UPDATED BLOG ON LATEST ON KETTLEWELL FRICTIONLESS MOUTHPIECE DEVELOPMENT:
HISTORY OF THE KETTLEWELL FRICTIONLESS MOUTHPIECE
This is an abridged version of a full history now being written.
On August 27, 2017, Brian DeCelle of MTD Consulting in Valencia, California, chief designer and cutter on the Psardo Elite and Gold Bar harp project, successfully handcrafted the first functional Sleeve type Kettlewell Frictionless Mouthpiece.
The path to this was not fast or easy.
The concept for the Kettlewell Frictionless Mouthpiece was first put to paper in November of 2016 by David Kettlewell in response to an email he received from a young man who played chromatic harmonica in Asia, who complained of persistent lip irritation including nasty blisters. “Can’t something be made which eliminates this problem for us players?” the young man asked.
David thought about it and concluded that the conventional design for a mouthpiece was obsolete and due for reinvention…the idea of moving to new note hole positions on an instrument by sliding the lips on a metal piece, lubricated by saliva (which dissipates quickly…making movement difficult) seemed less than ideal.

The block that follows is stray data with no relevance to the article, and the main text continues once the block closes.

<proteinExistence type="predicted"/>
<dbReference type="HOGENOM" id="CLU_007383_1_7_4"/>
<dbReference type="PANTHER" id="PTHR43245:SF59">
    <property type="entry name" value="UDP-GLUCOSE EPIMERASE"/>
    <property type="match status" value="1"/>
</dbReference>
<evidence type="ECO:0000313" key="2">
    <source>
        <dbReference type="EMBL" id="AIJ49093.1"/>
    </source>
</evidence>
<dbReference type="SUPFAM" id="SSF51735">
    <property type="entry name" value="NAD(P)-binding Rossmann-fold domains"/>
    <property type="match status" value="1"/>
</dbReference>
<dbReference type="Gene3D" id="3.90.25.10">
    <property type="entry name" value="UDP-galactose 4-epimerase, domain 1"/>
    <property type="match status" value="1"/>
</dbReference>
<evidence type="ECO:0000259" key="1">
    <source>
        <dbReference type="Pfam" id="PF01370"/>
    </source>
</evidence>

The initial concept came to David quickly over the next two days…a sleeve which the lips rest upon (Slider) having 5 holes, running friction-free left and right on a lower portion (Base), most easily made by the Base being a slightly modified conventional mouthpiece.
The biggest decision to be made was whether the mouthpiece design would be patented, or not.
“I concluded the greatest good would be done if all players could enjoy the frictionless mouthpiece as quickly as possible, and at the lowest cost possible, and the best way to do that was to make the idea available for free to any and all who choose to make it, worldwide,” said Mr. Kettlewell.
David continued, “I was concerned that if I held a patent, I’d have to sign a binding contract with one manufacturer for up to 3 years, and if they sat on the invention, which they might do because it could impact their cash flow on conventional mouthpiece instruments, nothing might happen for years. I wanted to enjoy the mouthpiece quickly, and for others to do so. The best way to accomplish that was to give it away to all.”
This decision was not well received by some. Mr. Kettlewell was criticized by close friends for throwing a great financial opportunity away, others criticized him for gifting it, saying it was a worthless idea.
An early supporter was Italian composer Andrea Antonello Nacci, who said from the outset that the mouthpiece was the future of the instrument. Another strong supporter was and is Rocky Lok of King’s Harmonica Quintet, considered the finest classical player in the world today.